A previous colleague reached out to me last week asking for advice. She had recently been promoted and now was in charge of her former peers and friends. She had worked at this company for several years and because of that, had built strong friendships with her team—both inside and outside of work. She now has to struggle with not only a new job and responsibilities, but now leading her friends and peers. She asked me: How can you best manage a team of your former peers and successfully transition?
First off, this evolution is normal. With a tactful approach of setting new boundaries and shifting your behavior, you can become a successful leader among your former peers, while gaining respect with your new ones.
I’ve outlined below a few tricks of the trade to help make a seamless transition to becoming a great boss to your former peers, while understanding you’re not their happy hour partner anymore.
- Understand there is now a line. You have moved to a managerial position, perhaps even to a leadership level. While you used to gossip by the water-cooler and leave early on Summer Friday’s to grab drinks with your work friends, you now need to separate yourself a bit. Avoid conversations that are too personal and begin detaching yourself from the office happy hours and lunches. While it’s worthy to still attend sometimes– to remain informed and engaged, leave a happy hour after one drink and go to the lunches once a month vs every week. This will help you be viewed as still compassionate and engaged in your work, but distinctly separate as the manager.
- Get them engaged. You know what excited your old team best because you were a part of them not long ago. You know what they think, what they want out of the job—since you were just in their shoes and actively chatted with them about it. Now you’re a manager and are in a position to help! Reach out to them and have those conversations again. Ask them what they think and about their ideas. This will show them that you care about them and WANT to help and that you still have their best interests at heart. It will lessen the sting that you are now in charge because you are helping them create a company culture geared towards them and that you respect your former peer’s opinions.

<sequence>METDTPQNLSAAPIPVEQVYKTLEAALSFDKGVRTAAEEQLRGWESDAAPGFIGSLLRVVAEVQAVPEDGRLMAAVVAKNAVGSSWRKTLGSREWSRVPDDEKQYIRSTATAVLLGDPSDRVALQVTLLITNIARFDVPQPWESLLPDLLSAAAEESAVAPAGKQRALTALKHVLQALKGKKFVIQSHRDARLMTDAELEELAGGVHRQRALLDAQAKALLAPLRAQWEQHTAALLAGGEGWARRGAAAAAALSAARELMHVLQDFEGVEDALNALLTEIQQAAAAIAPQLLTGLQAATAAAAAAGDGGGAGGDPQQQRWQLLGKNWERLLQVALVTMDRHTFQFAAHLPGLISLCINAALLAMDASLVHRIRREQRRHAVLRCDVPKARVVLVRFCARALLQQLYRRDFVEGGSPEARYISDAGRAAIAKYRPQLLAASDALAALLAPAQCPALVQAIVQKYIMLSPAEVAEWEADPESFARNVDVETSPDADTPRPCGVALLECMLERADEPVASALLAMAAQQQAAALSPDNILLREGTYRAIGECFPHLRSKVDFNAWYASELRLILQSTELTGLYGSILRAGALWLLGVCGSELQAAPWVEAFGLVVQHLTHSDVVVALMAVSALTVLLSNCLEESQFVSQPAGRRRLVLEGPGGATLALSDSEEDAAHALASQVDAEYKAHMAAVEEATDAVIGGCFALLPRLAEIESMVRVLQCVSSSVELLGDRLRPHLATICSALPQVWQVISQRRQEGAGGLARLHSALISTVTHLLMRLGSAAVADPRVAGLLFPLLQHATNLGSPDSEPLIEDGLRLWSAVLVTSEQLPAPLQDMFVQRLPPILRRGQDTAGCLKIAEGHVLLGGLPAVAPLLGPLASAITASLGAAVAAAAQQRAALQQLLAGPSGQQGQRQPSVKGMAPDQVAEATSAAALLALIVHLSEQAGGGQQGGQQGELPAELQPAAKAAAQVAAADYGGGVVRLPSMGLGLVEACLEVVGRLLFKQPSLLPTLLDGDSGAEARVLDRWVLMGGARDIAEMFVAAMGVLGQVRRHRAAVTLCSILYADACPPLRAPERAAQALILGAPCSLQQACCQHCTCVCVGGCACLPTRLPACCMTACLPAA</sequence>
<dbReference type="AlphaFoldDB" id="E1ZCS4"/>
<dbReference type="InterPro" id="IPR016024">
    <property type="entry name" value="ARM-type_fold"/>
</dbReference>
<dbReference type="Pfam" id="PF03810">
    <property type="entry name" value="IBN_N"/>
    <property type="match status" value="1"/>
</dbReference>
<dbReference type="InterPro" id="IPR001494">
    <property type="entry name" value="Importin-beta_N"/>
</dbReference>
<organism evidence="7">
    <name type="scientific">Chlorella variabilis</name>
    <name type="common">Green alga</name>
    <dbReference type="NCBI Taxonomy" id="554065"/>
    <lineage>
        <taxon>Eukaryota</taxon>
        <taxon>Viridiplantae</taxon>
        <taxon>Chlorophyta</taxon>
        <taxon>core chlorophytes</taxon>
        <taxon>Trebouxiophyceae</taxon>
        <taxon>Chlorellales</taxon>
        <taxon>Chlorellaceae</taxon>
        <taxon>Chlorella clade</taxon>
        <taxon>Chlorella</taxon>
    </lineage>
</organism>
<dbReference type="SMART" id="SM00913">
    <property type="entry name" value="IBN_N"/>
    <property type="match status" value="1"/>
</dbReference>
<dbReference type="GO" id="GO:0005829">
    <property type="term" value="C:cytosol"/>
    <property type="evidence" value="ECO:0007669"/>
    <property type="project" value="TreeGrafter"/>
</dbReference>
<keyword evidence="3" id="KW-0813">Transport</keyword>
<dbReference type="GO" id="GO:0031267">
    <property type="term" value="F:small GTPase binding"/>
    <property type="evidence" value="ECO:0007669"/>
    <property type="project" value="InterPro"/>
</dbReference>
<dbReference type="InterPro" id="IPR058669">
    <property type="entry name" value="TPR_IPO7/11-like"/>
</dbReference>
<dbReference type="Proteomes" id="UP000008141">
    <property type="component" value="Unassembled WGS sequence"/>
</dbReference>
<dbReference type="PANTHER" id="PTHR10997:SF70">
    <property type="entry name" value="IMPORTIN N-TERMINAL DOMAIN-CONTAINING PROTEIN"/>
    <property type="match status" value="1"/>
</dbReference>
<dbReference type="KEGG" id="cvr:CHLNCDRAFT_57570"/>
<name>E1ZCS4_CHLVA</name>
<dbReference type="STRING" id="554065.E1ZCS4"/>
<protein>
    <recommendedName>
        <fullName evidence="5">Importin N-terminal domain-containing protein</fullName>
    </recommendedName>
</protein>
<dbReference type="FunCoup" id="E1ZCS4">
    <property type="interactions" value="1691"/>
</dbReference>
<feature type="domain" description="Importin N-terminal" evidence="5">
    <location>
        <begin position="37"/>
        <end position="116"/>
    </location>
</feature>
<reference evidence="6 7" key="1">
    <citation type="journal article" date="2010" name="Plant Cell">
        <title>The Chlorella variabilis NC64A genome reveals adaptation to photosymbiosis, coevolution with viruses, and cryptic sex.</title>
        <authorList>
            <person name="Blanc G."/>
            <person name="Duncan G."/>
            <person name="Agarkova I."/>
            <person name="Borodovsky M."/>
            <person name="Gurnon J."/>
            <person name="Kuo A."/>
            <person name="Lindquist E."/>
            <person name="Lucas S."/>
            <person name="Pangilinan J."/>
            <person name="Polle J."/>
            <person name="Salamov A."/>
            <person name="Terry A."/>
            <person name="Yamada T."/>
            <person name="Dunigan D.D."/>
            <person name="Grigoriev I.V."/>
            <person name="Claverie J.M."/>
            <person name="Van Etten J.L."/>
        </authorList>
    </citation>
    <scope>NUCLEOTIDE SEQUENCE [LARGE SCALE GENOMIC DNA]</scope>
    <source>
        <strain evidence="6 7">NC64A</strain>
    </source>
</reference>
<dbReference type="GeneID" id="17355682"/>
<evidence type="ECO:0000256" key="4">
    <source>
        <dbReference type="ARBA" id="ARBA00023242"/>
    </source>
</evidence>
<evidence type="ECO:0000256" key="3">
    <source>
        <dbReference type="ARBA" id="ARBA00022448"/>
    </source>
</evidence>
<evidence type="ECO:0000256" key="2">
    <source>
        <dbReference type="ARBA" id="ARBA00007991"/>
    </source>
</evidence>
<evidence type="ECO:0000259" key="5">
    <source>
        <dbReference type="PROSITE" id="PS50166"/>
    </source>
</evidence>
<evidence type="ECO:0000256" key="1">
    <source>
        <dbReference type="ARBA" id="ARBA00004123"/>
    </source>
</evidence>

- Don’t Play Favorites. You probably had friends closer than others when you were a part of their department. You are now in a managerial role and may also be responsible for performance management reviews of your former peers. This leads to tough decisions- especially when recommending promotions and raises throughout the year. A great way to approach this is to ensure, when processing Performance Reviews, you are using the same metrics for everyone and openly discussing what they are. Making sure you can back up decisions with facts is pertinent if someone declares you are playing favorites. In light of that, also ask your staff to give you 360 reviews of you. This shows there this is a two-way street and communication is open.
Lastly, congratulate yourself. You were selected for this managerial position because you stood out and did a fantastic job. It’s hard to separate yourself from your former peers, but in order to successfully be in a leadership position, it something that must be done. Look at your new peers for those friendships and trusting conversations. And remember, you can still go to those happy hours, just don’t be the last one to leave!